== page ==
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Graduate Student Supervision
Doctoral Student Supervision (Jan 2008 - May 2019)
Platelets are small, anucleate cells that circulate in the blood stream and mediate hemostasis, inflammation, and angiogenesis. Platelet transfusions are used to treat active bleeding as well as to prevent bleeding during thrombocytopenia or prior to surgery. Yet there are situations where transfusions do not adequately stop bleeding, such as during trauma, which is associated with platelet dysfunction. A method for genetically modifying platelets might enhance their efficacy and lead to new therapeutic uses for platelets. As platelets are anucleate, directly modifying platelets requires messenger RNA (mRNA). Attempts to transfect platelets with mRNA have not been successful, and it is unknown whether lipid-based materials could be used as mRNA transfection agents for platelets.Lipid nanoparticles (LNPs) have been used for nucleic acid delivery in vitro and in vivo. In this thesis, the ability of four different classes of LNPs to deliver mRNA to platelets was compared. These classes consisted of LNPs containing cationic lipids (cLNPs) that are highly effective in vitro, LNPs containing ionizable cationic lipids (icLNPs) developed for in vivo use, LNPs without a cationic lipid commonly used to encapsulate proteins or small molecules, and a commercially available agent previously used for short interfering RNA delivery to platelets. To identify ideal conditions for transfection with mRNA, uptake under various storage conditions and the ability of the LNPs to alter platelet activation was quantified. Finally, the ability of platelets to translate and release the mRNA was assessed. Two approaches were taken for mRNA delivery. In one approach, mRNA was synthesized inside of liposomes, indicating proteins, DNA, and small molecules can be delivered to platelets using LNPs. In the second approach, in vitro transcribed mRNA was directly delivered to platelets using icLNPs and cLNPs, and mRNA delivered to platelets using cLNPs was released in microparticles. These were the first examples of direct delivery of mRNA to platelets, and the first step towards creating genetically modified platelets. While protein synthesis in LNP-treated platelets was not detected, optimizing the LNP formulations used here may lead to a transfection agent for platelets that allows for de novo synthesis of exogenous proteins in the future.
No abstract available.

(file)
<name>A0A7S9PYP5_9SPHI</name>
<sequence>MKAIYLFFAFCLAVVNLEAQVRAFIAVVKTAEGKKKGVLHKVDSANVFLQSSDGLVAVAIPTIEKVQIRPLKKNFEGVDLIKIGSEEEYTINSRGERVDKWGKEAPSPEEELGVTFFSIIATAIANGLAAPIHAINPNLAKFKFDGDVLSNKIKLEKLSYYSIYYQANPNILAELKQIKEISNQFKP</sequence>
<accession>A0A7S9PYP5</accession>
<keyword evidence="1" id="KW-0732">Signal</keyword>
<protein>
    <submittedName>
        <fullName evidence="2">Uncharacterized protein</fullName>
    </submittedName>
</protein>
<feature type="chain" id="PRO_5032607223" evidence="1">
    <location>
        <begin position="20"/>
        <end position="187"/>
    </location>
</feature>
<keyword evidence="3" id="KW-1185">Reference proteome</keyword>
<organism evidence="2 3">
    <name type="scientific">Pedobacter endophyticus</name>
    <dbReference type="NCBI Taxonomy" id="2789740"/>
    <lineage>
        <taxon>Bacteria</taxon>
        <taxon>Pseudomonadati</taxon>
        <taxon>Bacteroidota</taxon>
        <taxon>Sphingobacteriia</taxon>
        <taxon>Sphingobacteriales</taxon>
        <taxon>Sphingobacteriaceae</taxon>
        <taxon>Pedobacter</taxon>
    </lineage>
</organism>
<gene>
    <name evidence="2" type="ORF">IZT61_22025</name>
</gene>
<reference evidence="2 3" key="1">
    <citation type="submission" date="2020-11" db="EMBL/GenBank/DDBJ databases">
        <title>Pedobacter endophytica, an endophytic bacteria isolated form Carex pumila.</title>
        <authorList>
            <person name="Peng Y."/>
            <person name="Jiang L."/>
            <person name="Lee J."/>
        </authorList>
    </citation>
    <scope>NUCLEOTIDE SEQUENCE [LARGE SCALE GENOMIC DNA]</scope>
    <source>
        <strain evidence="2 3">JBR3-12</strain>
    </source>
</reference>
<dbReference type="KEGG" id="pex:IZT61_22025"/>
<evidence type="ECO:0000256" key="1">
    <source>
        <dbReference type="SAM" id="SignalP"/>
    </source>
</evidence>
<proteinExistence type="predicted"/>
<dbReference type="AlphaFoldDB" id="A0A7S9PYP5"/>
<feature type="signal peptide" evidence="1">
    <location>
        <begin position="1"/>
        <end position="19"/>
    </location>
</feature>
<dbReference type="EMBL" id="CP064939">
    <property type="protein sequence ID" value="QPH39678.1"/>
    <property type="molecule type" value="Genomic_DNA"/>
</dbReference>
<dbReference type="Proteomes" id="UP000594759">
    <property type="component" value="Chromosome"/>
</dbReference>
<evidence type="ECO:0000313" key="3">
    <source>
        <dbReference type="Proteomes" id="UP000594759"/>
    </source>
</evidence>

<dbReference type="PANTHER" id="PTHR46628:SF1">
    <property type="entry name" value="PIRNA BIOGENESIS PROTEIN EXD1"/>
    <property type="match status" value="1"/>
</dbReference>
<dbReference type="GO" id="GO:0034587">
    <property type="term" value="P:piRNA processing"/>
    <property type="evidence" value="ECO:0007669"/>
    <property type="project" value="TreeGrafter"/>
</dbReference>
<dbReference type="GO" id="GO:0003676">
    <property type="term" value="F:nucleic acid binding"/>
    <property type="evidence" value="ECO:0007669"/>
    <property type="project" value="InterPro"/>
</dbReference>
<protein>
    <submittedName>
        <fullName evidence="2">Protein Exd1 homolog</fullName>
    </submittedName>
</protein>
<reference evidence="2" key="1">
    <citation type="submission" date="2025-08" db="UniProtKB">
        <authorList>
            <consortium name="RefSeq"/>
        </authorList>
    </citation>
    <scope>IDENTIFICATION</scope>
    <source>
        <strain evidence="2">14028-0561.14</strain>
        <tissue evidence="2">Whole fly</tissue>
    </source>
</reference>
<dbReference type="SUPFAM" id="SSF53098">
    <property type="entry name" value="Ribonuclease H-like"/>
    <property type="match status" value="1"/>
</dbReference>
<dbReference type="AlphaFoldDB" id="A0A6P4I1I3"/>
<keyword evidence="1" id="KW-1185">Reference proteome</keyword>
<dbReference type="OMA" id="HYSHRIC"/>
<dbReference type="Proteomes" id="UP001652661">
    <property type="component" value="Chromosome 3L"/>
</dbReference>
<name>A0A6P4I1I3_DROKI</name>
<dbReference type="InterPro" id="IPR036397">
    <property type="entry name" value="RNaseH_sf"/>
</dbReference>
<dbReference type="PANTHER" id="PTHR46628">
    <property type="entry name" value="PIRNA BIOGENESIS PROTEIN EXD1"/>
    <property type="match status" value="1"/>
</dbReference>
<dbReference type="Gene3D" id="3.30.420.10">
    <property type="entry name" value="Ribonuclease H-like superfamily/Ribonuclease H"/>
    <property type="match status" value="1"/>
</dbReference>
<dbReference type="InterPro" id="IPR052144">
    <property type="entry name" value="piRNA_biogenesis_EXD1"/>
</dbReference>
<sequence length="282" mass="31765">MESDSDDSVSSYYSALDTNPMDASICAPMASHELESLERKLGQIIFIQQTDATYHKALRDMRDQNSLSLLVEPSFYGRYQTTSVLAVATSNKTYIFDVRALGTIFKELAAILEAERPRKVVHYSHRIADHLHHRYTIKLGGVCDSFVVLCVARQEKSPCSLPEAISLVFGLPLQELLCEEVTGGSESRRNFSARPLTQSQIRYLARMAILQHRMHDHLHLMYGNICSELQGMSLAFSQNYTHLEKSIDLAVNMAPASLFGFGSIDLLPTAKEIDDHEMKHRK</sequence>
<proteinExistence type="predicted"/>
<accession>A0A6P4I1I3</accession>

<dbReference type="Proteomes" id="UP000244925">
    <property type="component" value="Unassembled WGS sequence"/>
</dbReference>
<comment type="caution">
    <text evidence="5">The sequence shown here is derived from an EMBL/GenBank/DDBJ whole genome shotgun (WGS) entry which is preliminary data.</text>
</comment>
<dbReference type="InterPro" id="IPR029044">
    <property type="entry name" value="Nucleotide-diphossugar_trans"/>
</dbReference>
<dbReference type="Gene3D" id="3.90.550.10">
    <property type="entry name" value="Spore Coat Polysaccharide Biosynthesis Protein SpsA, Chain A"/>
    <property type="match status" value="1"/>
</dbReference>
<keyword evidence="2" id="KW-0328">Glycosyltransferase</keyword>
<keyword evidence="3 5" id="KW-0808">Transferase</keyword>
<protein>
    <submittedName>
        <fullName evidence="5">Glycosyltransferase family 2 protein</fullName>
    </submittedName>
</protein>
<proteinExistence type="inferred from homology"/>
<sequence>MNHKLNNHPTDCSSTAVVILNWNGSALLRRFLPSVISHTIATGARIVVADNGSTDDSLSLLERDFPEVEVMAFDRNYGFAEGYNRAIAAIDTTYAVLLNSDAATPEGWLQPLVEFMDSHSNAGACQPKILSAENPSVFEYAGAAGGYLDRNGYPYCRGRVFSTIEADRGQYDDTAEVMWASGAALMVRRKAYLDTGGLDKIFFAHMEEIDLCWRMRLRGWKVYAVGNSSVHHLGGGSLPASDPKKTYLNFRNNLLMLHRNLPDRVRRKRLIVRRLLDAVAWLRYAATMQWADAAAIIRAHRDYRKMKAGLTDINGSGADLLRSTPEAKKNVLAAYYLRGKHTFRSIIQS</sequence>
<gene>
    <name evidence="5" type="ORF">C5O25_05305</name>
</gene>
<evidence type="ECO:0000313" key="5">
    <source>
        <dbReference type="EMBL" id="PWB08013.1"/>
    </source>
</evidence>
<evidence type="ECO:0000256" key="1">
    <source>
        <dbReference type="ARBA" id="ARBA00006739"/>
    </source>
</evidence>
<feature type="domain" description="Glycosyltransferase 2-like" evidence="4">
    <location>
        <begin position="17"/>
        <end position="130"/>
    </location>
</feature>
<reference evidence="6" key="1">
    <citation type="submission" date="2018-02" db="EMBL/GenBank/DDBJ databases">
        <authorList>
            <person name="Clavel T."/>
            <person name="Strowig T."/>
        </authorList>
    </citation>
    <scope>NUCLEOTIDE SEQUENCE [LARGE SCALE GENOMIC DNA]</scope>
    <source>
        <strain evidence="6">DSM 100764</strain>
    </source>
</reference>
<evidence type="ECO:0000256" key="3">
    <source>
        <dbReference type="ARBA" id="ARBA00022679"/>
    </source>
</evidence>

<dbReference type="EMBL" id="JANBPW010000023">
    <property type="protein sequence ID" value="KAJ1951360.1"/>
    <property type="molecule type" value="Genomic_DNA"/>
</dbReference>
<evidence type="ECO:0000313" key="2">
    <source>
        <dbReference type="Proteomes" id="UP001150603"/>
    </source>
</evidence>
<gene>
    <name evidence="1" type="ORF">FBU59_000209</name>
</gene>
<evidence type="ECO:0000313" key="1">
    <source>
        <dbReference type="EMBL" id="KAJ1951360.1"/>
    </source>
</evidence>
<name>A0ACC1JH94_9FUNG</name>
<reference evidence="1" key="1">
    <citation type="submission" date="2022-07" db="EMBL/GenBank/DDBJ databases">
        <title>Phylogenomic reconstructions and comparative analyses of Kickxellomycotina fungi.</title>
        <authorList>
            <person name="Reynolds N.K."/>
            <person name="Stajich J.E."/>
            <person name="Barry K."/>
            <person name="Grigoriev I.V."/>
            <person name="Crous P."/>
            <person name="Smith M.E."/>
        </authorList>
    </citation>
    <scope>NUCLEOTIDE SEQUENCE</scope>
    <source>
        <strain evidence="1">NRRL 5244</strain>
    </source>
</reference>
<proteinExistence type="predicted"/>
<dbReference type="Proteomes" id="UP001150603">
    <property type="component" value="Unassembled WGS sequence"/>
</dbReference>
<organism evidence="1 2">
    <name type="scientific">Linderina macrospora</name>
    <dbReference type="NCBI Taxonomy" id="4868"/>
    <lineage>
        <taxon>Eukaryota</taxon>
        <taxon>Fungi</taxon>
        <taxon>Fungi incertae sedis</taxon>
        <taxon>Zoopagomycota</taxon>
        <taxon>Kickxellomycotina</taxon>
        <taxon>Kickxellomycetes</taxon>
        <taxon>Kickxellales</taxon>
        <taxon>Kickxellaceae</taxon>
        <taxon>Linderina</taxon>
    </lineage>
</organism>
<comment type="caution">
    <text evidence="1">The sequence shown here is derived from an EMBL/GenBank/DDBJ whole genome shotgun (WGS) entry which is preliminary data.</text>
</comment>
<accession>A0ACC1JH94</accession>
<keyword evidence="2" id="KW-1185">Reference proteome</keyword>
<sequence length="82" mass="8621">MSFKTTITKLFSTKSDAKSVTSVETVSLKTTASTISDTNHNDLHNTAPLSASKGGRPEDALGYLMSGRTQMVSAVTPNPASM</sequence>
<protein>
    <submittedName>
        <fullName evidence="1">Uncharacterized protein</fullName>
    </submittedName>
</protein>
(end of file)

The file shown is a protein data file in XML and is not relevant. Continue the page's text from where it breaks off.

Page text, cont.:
Platelets are small, anucleate blood cells that are important mediators of many physiological and pathological processes. These include hemostasis, thrombosis, wound healing, inflammation, immunity, and malignancy. There are currently several uses for platelet therapy in the clinic, such as to increase platelet counts for the prevention of spontaneous bleeding, and to stop uncontrolled bleeding during trauma and surgery. Although platelet transfusions are an efficacious component in preventing and stopping bleeding in most cases, they are still insufficient to stop the most severe cases of surgical and traumatic bleeding. Traumatic bleeding is further complicated by trauma-induced coagulopathy, which often presents with platelet dysfunction and is not corrected by transfusions of normal platelets. Strategies to enhance the endogenous function of platelets to increase the efficacy of platelet transfusions has not been rigorously explored, especially during active bleeding in trauma-induced coagulopathy.When activated by specific stimuli, platelets locally secrete a variety of biologically active molecules in order to contribute to many physiological and pathophysiological processes. For example, platelets can recognize areas of vascular damage and respond by locally adhering, aggregating, and activating to initiate primary hemostasis. Platelets also release procoagulant molecules and mediate the formation of active coagulation factor complexes to ultimately form an insoluble fibrin clot and seal the wound. Taken together, developing strategies to modify the endogenous function of platelets may be a first step towards a platform system that could target many diseases. Moreover, strategies to load platelets with biomolecules could allow for the local delivery of therapeutics to disease sites using endogenous platelet machinery. This provides significant motivation to test our overarching hypothesis, that the endogenous function of platelets can be modified ex vivo through the delivery of liposome-encapsulated enzymes.The objectives of this thesis were to: i) develop a platform approach to deliver biomolecules to platelets, ii) engineer anucleate platelets to transcribe RNA, and iii) increase the coagulability of transfusable platelets. The results shown here demonstrate proof-of-concept that endogenous platelet function can be extended through the delivery of lipid-encapsulated enzymes, and provides new approaches to potentially enhancing current platelet transfusions.